The Other Side of the Boat

 By now I am quite certain there are some in the ABC who feel I have just gone off the deep end.  At least that is what people have been told anyhow. Time will tell, I guess. I am sure my views on the Holy Bible do not sit well with many, even though there is a solid underlying message in what I am actually saying, not what people assume or perceive I am saying. People tend to pendulum swing so finding the middle of that actual message may be difficult for some. 

The Holy Bible contains books and letters which some define as “the scriptures”. These various individual texts were written over many eras but the Holy Bible is not, however, as complete as the name would imply. Bitter pill to accept that? Sure. But “The Holy Bible”, is an anthology of just a very few of the written texts that actually exist from all of these other eras. This is not to diminish the writings as invalid, it is just to say they are very incomplete. Even the writings in the Holy Bible prove this with it's own cross references to writings to which we no longer have access. The writings "The Holy Bible" contain were chosen by the Catholic church as accepted texts to support a specific doctrine of the time. That does not invalidate these texts, but it does  limit the collection mankind is able to view and it certainly limits our knowledge.

In the early church there was no Bible, no anthology of compiled texts. There was only the Didache, or simply “the teaching” along with a few various scrolls and letters that were passed around between cities. “The teaching” could be related to another in a short amount of time and was predominantly related orally. We see this with the story of the Philippian jailer.

And they spoke the word of the Lord to him and to all who were in his house. And he took them the same hour of the night and washed their wounds; and he was baptized at once, he and all his family. Then he brought them up into his house and set food before them. And he rejoiced along with his entire household that he had believed in God.

They didn’t then give him an address of the closest ABC meeting, sell him a notebook of Greek texts, suggest he buy a Panin's, perhaps a Vine's, a Stegenga's, a Strong's Concordance, an interlinear and then enroll him into their new church. They gave him the message, then they likely never saw him again. There were no “Bible studies”, there were no “Bible study books”, no concordance, no commentaries…, just, "the teaching”. If one was a Jew, during these times, they often continued going to the temple to read the scriptures.

There is a document called “The Didache” which is alleged to have been discovered in 1873, with additional sections alleged to have been “discovered” in 1900. This document sounds remarkably like the modern Catechism of the Catholic Church and is suspect. The Didache, in the early first and second century church times, was not this document. It was simply a basic teaching passed along orally.  

In the early days of the Christian church there were Jews or Gentiles. There were not all of these Christian factions or denominations we see today. Certainly, in the Jewish faith, which is much older than the Christian faith, enough time had passed for factions to form, but the early Christian church was, for the most part, still unified behind a single message; the Didache. Then it began to fracture. The beginnings of these fractures can be seen in some of the letters to some of the cities.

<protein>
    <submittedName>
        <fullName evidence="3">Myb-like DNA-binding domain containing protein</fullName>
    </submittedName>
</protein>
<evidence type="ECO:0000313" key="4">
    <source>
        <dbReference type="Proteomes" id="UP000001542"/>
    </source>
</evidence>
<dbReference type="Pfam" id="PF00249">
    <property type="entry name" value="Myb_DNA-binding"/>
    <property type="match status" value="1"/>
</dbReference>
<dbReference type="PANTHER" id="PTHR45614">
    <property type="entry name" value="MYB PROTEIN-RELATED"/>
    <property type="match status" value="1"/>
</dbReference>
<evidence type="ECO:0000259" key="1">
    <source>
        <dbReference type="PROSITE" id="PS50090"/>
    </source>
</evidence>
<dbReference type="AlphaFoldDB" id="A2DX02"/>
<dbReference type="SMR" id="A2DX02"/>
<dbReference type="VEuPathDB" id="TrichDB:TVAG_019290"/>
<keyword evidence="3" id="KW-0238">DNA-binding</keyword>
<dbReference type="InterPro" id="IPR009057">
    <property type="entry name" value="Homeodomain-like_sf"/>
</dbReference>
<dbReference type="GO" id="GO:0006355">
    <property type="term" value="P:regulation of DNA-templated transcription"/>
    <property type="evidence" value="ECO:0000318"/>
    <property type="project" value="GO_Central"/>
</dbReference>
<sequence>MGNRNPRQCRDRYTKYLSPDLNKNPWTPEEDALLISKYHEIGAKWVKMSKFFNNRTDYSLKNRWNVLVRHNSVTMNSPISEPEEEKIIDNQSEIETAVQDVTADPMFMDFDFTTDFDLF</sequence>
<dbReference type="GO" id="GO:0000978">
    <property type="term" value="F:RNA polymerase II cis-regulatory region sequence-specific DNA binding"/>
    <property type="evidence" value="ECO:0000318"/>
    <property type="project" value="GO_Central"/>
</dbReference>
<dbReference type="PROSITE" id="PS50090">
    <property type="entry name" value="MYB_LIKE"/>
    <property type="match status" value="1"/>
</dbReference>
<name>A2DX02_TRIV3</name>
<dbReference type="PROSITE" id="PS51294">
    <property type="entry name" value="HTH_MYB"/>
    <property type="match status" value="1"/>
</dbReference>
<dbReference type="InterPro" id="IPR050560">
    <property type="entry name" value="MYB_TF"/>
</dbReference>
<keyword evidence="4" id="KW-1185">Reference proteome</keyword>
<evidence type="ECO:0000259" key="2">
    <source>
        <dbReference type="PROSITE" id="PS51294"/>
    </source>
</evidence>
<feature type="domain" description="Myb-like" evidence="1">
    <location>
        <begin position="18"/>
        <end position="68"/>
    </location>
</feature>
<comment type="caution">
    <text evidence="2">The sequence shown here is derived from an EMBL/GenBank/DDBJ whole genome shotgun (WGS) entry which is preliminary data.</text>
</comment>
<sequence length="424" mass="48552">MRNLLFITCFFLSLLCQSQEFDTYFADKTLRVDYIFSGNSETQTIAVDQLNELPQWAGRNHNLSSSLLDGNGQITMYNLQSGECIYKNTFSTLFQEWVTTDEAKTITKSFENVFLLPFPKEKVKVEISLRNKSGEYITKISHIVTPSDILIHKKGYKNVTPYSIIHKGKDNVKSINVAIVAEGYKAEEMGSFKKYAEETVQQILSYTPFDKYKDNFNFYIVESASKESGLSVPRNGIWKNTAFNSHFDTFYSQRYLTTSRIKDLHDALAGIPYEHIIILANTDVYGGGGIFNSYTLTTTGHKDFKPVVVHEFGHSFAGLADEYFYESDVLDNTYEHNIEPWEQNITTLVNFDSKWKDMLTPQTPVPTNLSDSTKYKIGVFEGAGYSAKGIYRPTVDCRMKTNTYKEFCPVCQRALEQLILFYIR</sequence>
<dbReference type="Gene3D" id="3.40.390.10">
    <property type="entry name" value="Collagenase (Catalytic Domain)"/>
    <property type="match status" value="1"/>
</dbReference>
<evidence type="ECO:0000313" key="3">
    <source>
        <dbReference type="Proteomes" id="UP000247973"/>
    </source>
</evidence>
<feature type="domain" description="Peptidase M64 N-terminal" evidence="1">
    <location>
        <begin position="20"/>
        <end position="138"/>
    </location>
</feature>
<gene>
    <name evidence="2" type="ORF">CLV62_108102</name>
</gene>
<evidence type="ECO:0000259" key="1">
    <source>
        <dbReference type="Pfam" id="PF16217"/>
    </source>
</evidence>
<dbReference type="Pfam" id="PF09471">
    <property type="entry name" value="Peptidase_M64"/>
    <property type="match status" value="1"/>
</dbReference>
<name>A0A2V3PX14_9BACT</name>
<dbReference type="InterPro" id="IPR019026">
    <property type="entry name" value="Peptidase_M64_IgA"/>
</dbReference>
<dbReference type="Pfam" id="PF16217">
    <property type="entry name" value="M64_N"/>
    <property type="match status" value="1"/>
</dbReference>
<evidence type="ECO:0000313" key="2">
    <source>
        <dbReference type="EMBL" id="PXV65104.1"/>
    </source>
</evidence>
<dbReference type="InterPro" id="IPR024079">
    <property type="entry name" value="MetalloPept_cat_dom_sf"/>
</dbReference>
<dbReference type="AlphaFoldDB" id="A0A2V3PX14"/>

Fast forward now to our modern era, with more books and commentaries than one can possibly list. The points of contention between people  has now become super fine and the war over words is in full swing.

One of the most prolific letter writers, after Jesus’ days, was Paul. Although it is accepted some of the letters attributed to him were actually written by his various secretaries; Tertius (Romans), Sosthenes (1 Corinthians), Timothy (2 Corinthians, Philippians, Colossians, 1 and 2 Thessalonians and Philemon), Silvanus (Thessalonians), Luke (1 Timothy, 2 Timothy, Titus, and Hebrews), etc.  Today we would call them “ghost writers”. 

The anthology we call the Holy Bible contains 66 books; 39 Old Testament, 27 New Testament, of which many New Testament books were written by Paul, or one of his secretaries. These few writings we have in the Bible were selected by the Catholic Church as the texts the “laity” would be allowed to see. The rest of the texts were locked away permanently around the 1400’s and are now housed in the Vatican library vault. In this vault are thousands of other writings by Paul, Apollos, Timothy, Luke, etc, all held inaccessible to most of mankind. The library is open only to University Professors, PHD students and professional researchers. Even then, it is only by infrequent appointment  since the whole world clamors to view these documents and one is given a specific time slot to view the library, but only if they meet the qualifications. Words are power and this power is now centralized and locked away from most. This makes a huge number of writings of the early church inaccessible. What is in these texts we don’t know? Is it important information?  I can give you a definitive answer. It doesn’t matter. Righteousness is composed of faith and love which is held together by hope, not by an ever-increasing knowledge base. What is now designated as the thirteenth chapter of the first letter to the Corinthians makes this clear.

 And if I have prophetic powers, and understand all mysteries and all knowledge, and if I have all faith, so as to remove mountains, but have not love, I am nothing.

Faith plus love equals righteousness. Remove one and you have zero. To take the little bit of information we now have access to, then build a “solid doctrine”, without error, is impossible. To repeat myself, there are only two doctrines that matter, faith and love. Hope, not knowledge is the thing that binds these two together.

In the letter James wrote to the Jewish tribes he talked about how “having faith”, yet ignoring the actual hunger or suffering of others, is essentially dead faith. Useless. If a man comes seeking real world help, the ABC hands them a notebook and a pen, claiming Jesus is the bread of life and the only way to achieve satiety is to learn Greek words in the right order. They have nothing more to offer than this. I can recount one men’s meeting where someone asked us to pray about a woman whose husband had just died, leaving behind three children with no money to care for them. We prayed for them but then I asked two questions. Did he work? The answer was affirmative. Were they married?  Again, yes. I worked for the Social Security Administration and pointed out they would provide the family a decent income until the children were at least age eighteen. For asking these questions “in the meeting”, I was later belittled for not seeking a more “spiritual answer”. To those who belittled me, I say this. If you are on a ship, and it’s beginning to sink, you better start praying really hard and ignore all those lifeboats dropping from the side and wait instead for a hand to reach down from the heavens and snatch you away. If that doesn’t happen, bon voyage on your short trip into the eternal.